Danish conglomerate AP Moeller-Maersk A/S (CPH:MAERSK-B), parent company of the world's largest container shipper, Maersk Line, on Friday hiked its profit guidance to $3.3 billion for the full year from $2.9 billion previously on prospects of higher demand. Shares soared more than 9 percent on the upward revision.
The conglomerate also reported an 11 percent drop in second-quarter profit, but analysts polled by Thomson Reuters had expected a 30 percent drop.
Moeller-Maersk attributed its losses in part to lower profits from its Maersk oil business, as oil prices declined and the company spent substantially on exploring for new oil sources.
The conglomerate's Maersk Line subsidiary posted a $439 million profit for the second quarter, up from $227 million last year, despite sharply lower shipping rates.
The company said the profit boost came chiefly from cutting costs in light of its falling revenues, for one by improving the efficiency of its fleets.
The shipping line, often seen to measure the health of international trade, also revised its projections for the year to “significantly above” what it earned in 2012, based on the robust performance in the first half of this year.
“Global demand for seaborne containers is expected to increase 2-3% in 2013, lower on the Asia-Europe trades but supported by higher growth for imports to high growth markets,” said the company.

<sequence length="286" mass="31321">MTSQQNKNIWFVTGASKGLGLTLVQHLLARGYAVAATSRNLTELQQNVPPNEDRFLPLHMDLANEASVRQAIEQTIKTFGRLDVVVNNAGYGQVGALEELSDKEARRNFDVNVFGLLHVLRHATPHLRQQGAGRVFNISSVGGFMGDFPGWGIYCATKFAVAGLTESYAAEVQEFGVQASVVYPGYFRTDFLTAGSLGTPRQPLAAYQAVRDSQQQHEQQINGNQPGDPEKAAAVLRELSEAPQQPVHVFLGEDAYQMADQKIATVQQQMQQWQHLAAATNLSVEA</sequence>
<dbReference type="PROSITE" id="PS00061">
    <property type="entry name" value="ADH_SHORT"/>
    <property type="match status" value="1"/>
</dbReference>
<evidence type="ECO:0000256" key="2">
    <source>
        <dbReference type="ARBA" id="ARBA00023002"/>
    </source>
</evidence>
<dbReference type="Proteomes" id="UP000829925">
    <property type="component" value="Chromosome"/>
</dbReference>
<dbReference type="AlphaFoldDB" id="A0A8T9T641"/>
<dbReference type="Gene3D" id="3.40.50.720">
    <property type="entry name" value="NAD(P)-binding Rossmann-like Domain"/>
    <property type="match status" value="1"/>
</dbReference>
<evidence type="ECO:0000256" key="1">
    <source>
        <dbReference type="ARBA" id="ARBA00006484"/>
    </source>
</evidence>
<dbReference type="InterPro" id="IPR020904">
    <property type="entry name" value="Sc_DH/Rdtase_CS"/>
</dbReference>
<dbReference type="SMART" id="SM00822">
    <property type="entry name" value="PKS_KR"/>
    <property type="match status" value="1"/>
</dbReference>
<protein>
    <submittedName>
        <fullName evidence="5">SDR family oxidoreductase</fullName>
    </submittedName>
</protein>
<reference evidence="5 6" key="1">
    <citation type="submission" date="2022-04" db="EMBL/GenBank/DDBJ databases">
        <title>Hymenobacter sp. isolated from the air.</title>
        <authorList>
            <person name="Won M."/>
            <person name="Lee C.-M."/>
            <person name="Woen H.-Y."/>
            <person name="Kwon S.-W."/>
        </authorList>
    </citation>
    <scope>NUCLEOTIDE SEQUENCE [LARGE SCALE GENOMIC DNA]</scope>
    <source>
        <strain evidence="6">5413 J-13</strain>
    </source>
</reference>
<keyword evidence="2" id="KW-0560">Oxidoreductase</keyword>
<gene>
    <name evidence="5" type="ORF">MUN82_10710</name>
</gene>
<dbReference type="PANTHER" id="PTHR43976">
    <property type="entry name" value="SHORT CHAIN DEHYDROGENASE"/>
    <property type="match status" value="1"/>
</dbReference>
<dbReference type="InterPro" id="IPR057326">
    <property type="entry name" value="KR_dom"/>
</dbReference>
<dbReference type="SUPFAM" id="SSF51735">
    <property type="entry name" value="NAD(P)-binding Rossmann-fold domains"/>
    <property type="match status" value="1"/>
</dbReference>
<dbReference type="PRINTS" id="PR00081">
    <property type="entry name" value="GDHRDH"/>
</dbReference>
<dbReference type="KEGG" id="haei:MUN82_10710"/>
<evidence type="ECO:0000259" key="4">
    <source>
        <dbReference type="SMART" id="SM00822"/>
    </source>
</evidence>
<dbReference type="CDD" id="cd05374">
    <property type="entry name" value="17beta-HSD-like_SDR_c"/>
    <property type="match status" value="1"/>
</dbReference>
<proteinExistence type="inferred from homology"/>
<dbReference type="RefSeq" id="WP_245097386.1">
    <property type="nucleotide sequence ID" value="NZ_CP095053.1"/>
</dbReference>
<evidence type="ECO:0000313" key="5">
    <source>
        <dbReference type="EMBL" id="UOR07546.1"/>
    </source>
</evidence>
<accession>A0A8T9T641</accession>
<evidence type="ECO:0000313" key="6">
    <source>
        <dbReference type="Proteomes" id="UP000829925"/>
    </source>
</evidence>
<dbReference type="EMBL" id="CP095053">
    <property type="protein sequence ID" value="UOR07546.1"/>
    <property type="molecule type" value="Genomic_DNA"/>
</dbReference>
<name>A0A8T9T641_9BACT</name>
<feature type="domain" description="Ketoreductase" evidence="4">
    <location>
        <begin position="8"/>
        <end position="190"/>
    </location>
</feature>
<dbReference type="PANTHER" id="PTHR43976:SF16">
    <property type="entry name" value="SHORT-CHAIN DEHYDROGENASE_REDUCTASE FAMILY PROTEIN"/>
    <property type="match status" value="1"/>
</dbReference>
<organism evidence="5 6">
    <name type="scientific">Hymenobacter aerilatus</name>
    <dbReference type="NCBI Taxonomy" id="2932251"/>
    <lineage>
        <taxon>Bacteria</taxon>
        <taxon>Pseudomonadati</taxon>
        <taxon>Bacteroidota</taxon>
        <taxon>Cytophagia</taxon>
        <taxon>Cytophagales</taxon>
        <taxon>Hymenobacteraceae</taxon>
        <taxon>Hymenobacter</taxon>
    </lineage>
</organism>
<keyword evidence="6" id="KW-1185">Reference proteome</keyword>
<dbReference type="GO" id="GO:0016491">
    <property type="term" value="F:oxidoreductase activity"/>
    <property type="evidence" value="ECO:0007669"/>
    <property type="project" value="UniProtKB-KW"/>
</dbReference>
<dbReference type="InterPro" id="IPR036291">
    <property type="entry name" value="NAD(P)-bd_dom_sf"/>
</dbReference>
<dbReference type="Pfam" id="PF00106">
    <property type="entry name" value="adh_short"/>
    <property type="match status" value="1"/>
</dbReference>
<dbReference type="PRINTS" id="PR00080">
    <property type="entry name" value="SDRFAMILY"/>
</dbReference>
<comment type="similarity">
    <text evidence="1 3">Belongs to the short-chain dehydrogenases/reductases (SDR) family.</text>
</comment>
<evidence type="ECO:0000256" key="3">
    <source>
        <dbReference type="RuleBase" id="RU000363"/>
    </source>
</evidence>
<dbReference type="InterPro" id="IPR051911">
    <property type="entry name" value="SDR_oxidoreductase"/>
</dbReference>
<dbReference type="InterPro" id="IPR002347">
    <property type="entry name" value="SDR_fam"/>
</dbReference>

“The second quarter has been quite tough in terms of [freight] rates and volumes but we’ve been successful in improving our competitiveness,” company CEO Nils Andersen told CNBC Europe.
“When you look at the average results for the industry in the second quarter, the industry is not making any money,” he said. “Low rates are hurting the industry too much.”
Average freight rates fell by 13 percent, said the company.
Maersk Line's strong profits contrasts with the fortunes of smaller maritime shippers, like Thailand's Regional Container Lines PCL (BKK:RCL), which reported a net loss of $4.2 million on Thursday, after making a small profit in the same quarter last year.
RCL operates throughout Asia and the Middle East, with 41 container vessels travelling to more than 70 destinations.
Moeller-Maersk’s other businesses include operating ports, oil and drilling and running tankers. The group also announced the creation of a fifth unit, focused on services and shipping, which seeks to earn $500 million by 2016.
Nat Rudarakanchana covers commodities and companies for the International Business Times. He is especially interested in precious metals, the food and drink industry, and...